Aggies rebuff retailers on Kenny Hill jerseys

Texas A&M fans won’t be able to buy and wear No. 7 jerseys in the stands at Kyle Field this year, as Aggies officials have turned down requests from at least two national retailers that contacted the school after the performance of quarterback Kenny Hill last Thursday night in the team’s 52-28 win over South Carolina.

The retailers were trying to get the university to change its stance that it wouldn’t sell specific player jersey numbers this season.

Despite the potential lure of royalties, sources say Texas A&M, as well as other schools including Arizona and Northwestern, have shied away from allowing licensees from making and retailers from selling specific player jersey numbers in light of current litigation brought by former players against the NCAA. While the O’Bannon decision doesn’t address how and if players would be compensated specifically for jersey sales, some programs are being conservative to minimize potential future liability.

Northwestern is only selling No. 51, the former jersey number worn by its head coach, Pat Fitzgerald, when he played at the school in the mid-90s. University of Arizona is selling No. 14, as in the final two digits of the year, while Texas A&M has decided to only sell No. 12. The move by A&M to deny requests to make product with Hill’s number confirms the school’s desire to stay away from the ambiguity of selling jerseys that can be attributed to current players.

“Texas A&M has a long history of using the number 12 on jerseys out of respect for Texas A&M’s famous 12th man tradition,” said Shane Hinckley, interim vice president of marketing and communications for the school. “As previously stated, we will only be using the number 12 on jerseys going forward despite requests for other numbers.”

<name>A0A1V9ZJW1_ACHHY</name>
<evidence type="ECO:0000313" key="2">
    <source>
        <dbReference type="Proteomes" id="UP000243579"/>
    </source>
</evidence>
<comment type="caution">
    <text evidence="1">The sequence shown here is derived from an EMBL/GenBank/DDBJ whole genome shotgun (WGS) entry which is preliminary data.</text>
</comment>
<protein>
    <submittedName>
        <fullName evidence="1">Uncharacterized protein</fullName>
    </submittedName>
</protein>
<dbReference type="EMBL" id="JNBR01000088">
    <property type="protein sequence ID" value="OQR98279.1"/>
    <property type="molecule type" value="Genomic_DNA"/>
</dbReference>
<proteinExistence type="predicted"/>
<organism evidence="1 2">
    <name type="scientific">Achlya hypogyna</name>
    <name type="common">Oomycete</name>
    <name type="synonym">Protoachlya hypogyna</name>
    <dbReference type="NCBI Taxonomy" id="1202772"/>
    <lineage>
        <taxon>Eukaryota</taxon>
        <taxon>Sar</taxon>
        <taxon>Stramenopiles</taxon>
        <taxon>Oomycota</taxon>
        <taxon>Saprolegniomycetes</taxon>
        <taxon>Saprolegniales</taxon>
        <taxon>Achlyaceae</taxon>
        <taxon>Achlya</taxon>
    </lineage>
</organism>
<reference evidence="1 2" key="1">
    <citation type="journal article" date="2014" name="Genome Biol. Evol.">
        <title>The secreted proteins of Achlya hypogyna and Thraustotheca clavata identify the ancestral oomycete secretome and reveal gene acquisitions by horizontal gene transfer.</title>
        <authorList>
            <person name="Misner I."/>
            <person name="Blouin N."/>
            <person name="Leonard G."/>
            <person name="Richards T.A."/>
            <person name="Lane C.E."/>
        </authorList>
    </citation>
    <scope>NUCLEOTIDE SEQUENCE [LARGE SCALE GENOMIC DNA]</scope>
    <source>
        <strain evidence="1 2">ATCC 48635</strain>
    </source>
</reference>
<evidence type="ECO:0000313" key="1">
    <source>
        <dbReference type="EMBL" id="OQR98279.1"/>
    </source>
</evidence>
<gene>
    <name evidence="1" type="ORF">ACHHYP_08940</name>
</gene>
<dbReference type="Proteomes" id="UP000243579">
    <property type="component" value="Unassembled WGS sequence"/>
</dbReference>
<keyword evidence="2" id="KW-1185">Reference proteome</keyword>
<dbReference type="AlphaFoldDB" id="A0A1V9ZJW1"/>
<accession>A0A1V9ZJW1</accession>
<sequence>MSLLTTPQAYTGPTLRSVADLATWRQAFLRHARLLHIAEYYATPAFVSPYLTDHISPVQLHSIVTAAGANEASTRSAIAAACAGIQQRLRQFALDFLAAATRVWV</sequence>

Hill, a sophomore, threw for 511 yards and three touchdowns with no interceptions in the season-opening win.

In the wake of Hill’s performance, fans and retailers have been quick to clamor for anything related to the new man at the helm.

One Texas man filed for a “Kenny Football” trademark, a play on “Johnny Football,” the moniker for Johnny Manziel, the Heisman Trophy winner whose No. 2 jerseys have been the most popular in the country over the last two seasons. Hill himself said Tuesday he preferred “Kenny Trill.” Trill is a mix of “true” and “real” that has made its way into the hip-hop lexicon thanks to Houston rapper Bun B.

While much attention was focused on the school selling Manziel jerseys, only 2 percent of total royalties the school took in from merchandise came from jersey sales. Over the last two school years, Texas A&M has made a total of $152,133 on jersey sales.